by Reginald Smith

Switzerland has long been known as a land of freedom. It was one of the first areas of Europe to break the yolk of feudal serfdom after successfully pulling out of the orbit of the Holy Roman Empire and the Hapsburgs. It continued this tradition as a refuge for Protestants fleeing persecution in France and southern Germany. It is also the most famous internationally neutral nation in the world which makes it a magnet for the rich from around the globe. Ironically, Switzerland’s neutrality, borne of a devastating defeat in Italy in the 16th century and its neutrality in the Thirty Years’ War the following century, was not always so pure. In fact, much of the riches that led to Swiss banking came from the money that flowed in as thousands of its sons served as renowned mercenaries for France and others like the Pope.

Importantly for Black travelers, Switzerland was never a participant of any comparative magnitude in the African slave trade or colonialism. It thus avoided much of the conflicts and oppressive policies that these institutions led to in other European nations and their colonies. It also has a long experience with multicultural co-existence with a decentralized federal government and four official languages: German, French, Italian, and Romansch. While it has never been a huge magnet for Black Expats such as a France or Germany, it has had its own residents, famous or not, that made Switzerland their temporary home.

Black expats in each country tend to have their own distinct background depending on the causes of migration. In Germany, many have military backgrounds and originally arrived as part of the US military presence there. France has traditionally had a more literary group ranging from writers, to jazz musicians and singers, to artists. Switzerland more closely fits the latter mold. There was never a large scale migration of expats to Switzerland but it became a favored home of many with the means and desire to seek out a relatively peaceful area that was relatively free from much of the prejudice in their home country.

Opera singers Gloria Davy as Aida (l) and Margaret Tynes (r) photos by Carl Van Vechten.

In the 1950s and 1960s there were famous singers and performers such as New York Metropolitan Opera singer Gloria Davy and Margaret Tynes who married a Swiss banker and German industrialist respectively. Ruth Stewart, a soprano from the US received a Fulbright Scholarship for two consecutive years in 1952 and 1953 and performed across Switzerland and Italy. One of the most famous Black residents was E. Sims Campbell, the famous cartoonist for both Playboy and Esquire who lived with his wife and daughter in the village of Neerach in rural Switzerland for 14 years to escape the ‘rat race’ back home. His art was prominent in these famous magazines even though most readers had no idea he was Black. His daughter, Elizabeth Campbell, also became a successful model in the 1960s and 1970s in Switzerland.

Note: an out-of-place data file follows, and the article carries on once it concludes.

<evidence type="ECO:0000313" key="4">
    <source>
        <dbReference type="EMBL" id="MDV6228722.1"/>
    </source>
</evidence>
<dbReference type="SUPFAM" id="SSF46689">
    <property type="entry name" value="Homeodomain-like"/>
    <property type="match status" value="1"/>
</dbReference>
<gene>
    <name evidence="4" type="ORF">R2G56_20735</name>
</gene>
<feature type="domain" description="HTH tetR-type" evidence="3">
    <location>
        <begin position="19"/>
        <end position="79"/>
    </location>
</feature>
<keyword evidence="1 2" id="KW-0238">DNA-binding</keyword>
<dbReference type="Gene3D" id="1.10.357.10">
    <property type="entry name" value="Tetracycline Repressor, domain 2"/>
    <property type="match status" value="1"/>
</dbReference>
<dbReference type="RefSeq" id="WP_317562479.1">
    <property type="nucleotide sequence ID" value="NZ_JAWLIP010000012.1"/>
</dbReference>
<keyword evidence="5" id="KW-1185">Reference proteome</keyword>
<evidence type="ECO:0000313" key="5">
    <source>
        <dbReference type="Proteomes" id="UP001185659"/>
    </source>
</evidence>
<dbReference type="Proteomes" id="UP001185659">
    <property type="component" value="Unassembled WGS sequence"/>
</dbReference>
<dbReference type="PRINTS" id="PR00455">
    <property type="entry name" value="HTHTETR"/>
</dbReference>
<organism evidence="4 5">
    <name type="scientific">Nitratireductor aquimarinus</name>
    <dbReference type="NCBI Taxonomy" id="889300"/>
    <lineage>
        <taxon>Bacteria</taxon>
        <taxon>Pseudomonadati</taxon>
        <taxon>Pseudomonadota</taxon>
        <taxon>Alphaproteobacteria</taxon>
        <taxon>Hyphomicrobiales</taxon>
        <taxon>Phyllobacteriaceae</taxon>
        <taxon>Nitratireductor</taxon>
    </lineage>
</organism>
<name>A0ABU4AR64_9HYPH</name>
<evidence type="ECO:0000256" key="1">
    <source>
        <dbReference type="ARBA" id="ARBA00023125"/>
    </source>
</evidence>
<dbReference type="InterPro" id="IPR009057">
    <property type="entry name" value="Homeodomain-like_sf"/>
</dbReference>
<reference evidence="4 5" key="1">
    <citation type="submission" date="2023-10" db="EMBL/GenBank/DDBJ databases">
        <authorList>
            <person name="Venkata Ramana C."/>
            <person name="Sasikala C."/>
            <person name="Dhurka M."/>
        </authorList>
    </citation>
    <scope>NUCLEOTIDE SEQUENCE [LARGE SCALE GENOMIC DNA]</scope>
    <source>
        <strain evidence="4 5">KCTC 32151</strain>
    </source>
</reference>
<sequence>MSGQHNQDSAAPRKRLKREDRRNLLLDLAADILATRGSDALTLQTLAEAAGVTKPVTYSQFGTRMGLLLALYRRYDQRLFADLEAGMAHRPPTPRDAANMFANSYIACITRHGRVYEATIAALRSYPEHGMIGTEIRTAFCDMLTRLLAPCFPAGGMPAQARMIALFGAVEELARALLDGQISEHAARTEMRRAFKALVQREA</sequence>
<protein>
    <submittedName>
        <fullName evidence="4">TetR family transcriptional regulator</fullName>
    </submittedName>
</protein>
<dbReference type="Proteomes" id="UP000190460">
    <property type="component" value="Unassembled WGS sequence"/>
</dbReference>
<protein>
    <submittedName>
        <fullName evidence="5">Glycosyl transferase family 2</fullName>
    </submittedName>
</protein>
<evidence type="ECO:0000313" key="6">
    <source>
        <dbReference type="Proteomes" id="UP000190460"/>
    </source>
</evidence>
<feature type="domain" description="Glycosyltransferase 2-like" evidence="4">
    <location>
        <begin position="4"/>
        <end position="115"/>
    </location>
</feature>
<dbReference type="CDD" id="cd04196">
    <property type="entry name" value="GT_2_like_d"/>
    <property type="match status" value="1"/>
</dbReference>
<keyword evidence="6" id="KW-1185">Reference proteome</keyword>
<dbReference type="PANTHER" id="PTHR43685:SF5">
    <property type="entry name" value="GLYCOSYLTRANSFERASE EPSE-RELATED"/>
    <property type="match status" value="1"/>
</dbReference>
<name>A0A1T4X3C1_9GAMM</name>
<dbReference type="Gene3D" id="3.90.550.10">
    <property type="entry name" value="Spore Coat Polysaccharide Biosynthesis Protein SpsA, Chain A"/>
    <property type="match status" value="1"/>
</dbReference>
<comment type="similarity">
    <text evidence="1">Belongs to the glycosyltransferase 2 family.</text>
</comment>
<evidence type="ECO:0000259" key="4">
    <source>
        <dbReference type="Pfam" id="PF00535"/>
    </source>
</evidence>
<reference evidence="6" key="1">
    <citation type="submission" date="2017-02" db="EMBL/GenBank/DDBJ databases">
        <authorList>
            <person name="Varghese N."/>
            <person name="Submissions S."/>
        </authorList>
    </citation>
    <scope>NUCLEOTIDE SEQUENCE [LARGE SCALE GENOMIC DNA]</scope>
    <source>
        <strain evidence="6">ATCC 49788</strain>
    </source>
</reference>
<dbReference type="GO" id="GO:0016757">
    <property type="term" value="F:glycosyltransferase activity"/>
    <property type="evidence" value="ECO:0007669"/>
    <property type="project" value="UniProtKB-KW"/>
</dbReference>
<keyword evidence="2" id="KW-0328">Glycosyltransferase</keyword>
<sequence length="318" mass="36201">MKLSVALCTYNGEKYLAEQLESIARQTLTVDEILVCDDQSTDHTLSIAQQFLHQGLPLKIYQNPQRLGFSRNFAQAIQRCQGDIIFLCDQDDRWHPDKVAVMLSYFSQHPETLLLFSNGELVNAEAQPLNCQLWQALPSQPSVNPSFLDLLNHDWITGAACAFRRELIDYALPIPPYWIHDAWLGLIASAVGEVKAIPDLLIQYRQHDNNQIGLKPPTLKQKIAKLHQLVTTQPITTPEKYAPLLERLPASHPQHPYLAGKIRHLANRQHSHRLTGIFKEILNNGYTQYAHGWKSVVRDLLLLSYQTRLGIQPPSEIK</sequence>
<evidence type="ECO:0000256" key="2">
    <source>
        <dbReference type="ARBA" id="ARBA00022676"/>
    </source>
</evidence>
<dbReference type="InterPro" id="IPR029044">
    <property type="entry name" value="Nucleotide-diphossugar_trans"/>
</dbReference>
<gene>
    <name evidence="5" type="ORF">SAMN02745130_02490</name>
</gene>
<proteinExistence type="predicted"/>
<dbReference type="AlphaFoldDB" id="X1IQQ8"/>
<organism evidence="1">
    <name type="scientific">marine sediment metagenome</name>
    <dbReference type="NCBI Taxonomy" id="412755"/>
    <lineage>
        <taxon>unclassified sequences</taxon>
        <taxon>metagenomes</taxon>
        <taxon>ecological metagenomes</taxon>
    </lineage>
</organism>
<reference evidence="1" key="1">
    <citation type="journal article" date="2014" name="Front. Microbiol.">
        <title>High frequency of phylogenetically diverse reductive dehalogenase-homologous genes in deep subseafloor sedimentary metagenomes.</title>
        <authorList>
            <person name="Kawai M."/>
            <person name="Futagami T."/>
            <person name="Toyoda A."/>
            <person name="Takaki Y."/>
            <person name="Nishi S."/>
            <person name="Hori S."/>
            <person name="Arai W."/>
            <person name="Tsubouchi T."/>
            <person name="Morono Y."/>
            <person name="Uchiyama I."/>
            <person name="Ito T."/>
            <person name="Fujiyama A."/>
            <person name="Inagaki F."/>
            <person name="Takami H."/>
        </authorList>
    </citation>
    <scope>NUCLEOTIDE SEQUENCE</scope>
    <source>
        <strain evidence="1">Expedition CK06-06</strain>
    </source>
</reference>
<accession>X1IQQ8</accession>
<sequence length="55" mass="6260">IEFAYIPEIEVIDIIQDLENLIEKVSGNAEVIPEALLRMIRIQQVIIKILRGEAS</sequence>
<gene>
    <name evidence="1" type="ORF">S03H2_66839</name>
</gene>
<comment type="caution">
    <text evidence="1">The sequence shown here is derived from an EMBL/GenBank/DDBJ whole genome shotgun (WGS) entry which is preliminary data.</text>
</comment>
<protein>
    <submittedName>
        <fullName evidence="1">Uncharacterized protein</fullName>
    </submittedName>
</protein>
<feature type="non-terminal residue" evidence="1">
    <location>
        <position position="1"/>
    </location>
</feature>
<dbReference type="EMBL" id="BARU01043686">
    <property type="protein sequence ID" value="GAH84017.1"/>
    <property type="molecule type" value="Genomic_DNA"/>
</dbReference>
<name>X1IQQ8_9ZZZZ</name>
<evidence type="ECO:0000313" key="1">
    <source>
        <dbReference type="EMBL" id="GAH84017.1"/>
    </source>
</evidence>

E.Sims Campbell renowned cartoonist who’s work featured in Esquire and Playboy magazines.

Famous jazz and soul greats also emigrated to Switzerland. Though not Black, but rather Jewish, Norman Granz the long-time manager for Ella Fitzgerald made his permanent residence in Geneva. Singers Nina Simone, Grace Bumbry, and later Tina Turner all also had primary residences in Switzerland for a time.

Not only entertainment but business brought many Black expats to Switzerland. The February 1985 edition of Black Enterprise chronciles a Lloyd Allen Freeman a vice president and director in the commodities trading division of Chase Manhattan in Geneva. Another star in his profession, Dr. Joseph M. Togba of Liberia served as president of the Seventh World Health Assembly under the auspices of the World Health Organization (WHO) in 1954.

Singers Nina Simone, Grace Bumbry, and Tina Turner all had primary residences in Switzerland for a time.

Like many other nations, Switzerland has a storied history of both famous and ordinary Black expats blazing a trail in both their own lives and for others that come after them. With some of the world’s best universities, most dynamic companies from banking to pharmaceuticals to machinery, and a charming environment overall. Switzerland should be on the list of all Black expats, if only for a short visit.

Additional photo credits:  E. Sims Campbell: portrait,  illustration – Wikimedia, Nina Simone – Roland Godefroy, Grace Brumby – US Federal government, Tina Turner – Helge Øverlås


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